You already know all about the technology gap, and probably have little faith in your instructors’ web know-how when compared to your own. A recent study, however, shows that you young people may not be as savvy as you think when it comes to online research.
Researchers from Northwestern University looked at 102 University of Illinois at Chicago students to determine how they went about their research when given a number of information-seeking tasks. The study, published by the International Journal of Communication, described the pitfalls of the trust students place in Google and the search engine’s rankings. The main criteria students looked at when choosing which sites to find their information on were where those sites were ranked in Google and other popular search engines like Yahoo!. They also placed little weight on more reputable sites ending in dot-gov or dot-edu, for example, when compared to dot-com pages.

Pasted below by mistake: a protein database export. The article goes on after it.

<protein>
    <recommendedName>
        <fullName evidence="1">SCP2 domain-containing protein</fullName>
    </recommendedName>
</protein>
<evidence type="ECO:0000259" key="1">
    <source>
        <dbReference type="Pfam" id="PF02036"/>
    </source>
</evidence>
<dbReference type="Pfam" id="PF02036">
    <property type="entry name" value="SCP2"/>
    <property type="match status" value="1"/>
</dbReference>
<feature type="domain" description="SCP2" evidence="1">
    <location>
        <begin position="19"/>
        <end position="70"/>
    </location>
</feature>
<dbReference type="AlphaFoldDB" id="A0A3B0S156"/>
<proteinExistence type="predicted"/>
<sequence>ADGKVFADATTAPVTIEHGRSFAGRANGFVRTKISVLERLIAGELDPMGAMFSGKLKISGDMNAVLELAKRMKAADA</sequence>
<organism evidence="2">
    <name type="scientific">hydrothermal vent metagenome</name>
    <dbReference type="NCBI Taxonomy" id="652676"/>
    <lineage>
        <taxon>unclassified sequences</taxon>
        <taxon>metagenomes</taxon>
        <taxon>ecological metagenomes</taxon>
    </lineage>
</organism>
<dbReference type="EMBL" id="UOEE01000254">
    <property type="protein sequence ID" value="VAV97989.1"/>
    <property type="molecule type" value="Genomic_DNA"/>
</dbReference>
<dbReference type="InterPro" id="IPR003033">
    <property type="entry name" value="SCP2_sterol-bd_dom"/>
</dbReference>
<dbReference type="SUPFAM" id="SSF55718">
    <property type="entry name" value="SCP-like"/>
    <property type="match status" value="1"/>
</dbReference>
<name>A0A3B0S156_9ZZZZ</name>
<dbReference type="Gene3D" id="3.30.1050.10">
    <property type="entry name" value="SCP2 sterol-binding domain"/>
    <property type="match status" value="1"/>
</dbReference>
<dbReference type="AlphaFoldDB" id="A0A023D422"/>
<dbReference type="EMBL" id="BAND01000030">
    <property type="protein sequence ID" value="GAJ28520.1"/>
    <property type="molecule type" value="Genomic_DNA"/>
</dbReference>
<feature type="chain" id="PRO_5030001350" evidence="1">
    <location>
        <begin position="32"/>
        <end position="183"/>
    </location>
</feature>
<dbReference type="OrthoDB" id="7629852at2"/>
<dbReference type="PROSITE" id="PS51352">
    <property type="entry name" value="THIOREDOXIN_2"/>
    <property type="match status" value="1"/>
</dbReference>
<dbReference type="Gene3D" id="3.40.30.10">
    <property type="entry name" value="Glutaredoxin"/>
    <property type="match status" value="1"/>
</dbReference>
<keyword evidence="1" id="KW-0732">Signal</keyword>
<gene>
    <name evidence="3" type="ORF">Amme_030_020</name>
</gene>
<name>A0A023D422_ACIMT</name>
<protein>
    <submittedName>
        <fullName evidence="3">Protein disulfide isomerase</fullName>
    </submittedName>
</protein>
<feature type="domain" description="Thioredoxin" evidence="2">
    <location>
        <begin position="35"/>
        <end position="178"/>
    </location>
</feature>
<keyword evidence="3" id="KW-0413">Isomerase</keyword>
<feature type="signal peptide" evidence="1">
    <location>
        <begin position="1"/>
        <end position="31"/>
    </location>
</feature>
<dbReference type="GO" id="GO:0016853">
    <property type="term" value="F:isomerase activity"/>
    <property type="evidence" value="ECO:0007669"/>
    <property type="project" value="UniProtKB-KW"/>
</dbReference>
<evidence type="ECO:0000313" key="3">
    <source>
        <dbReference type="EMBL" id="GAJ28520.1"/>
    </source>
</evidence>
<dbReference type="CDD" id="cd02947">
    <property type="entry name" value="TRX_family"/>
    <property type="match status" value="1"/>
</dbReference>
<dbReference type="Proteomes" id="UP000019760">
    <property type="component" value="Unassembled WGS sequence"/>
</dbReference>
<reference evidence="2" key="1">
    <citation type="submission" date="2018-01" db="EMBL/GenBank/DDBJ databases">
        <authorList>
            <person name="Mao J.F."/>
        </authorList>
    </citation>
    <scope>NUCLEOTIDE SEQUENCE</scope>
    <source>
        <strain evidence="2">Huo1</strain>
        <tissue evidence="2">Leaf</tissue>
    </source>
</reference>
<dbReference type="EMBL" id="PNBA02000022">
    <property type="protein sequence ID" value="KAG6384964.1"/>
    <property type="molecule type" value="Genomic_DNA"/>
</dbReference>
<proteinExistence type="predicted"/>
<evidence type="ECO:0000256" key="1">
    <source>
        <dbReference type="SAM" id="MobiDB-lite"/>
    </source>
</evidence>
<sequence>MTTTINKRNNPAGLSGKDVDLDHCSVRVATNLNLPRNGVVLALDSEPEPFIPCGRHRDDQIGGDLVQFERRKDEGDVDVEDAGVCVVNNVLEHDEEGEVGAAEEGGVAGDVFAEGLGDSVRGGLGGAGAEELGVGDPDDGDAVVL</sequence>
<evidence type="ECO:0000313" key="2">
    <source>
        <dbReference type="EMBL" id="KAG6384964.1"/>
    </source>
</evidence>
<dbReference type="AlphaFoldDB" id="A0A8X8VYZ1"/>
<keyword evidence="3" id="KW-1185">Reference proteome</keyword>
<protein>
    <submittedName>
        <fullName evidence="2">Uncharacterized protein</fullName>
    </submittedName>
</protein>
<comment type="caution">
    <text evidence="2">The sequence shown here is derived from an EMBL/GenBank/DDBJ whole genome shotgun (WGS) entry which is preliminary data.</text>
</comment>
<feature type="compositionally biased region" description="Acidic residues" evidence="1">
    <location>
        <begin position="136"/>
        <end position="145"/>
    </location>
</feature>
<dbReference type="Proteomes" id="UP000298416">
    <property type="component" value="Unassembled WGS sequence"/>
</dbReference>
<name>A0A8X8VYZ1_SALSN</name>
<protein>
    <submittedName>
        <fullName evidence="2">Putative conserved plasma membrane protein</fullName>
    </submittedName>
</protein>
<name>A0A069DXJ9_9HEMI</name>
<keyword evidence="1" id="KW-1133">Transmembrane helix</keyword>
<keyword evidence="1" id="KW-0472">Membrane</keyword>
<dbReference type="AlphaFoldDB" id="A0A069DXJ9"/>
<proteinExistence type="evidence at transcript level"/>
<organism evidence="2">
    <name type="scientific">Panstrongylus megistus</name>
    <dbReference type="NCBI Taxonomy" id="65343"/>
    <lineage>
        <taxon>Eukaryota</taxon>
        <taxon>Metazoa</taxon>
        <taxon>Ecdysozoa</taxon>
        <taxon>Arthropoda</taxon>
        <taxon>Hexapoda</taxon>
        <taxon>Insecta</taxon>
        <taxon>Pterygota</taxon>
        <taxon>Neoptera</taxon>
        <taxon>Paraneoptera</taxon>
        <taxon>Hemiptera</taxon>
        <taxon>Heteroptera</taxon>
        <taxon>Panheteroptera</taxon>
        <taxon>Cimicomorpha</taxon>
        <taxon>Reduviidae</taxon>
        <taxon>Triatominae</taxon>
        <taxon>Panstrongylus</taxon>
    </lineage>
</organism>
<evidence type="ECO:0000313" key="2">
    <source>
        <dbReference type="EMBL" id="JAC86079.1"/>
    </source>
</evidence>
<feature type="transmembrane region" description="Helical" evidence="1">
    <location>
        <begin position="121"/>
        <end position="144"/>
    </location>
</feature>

According to the press release for the study, one student responded that they chose a particular site because it was the first to come up in Google. The student was unable to describe much else about that site. Other sites the students said they relied on to complete tasks included SparkNotes, Facebook, and Wikipedia. If you follow the blog, you may remember our tip to use Wikipedia as a starting point only when beginning research; the user-edited Encyclopedia should never be used as a reference, and anything you do find there should be fact-checked elsewhere.
The study suggests that students need more instruction on credible online sources and how to use the web and similar technologies appropriately. IT staff members would probably agree. In an article in eCampus News describing a recent survey of IT officials, faculty, and college students, students and instructors viewed their campuses’ use of technology in the classroom in a much more positive light than the IT staff members. According to that survey, IT staff says more needs to be done in terms of education technology on college campuses and the access to technology in the classroom by students and instructors.
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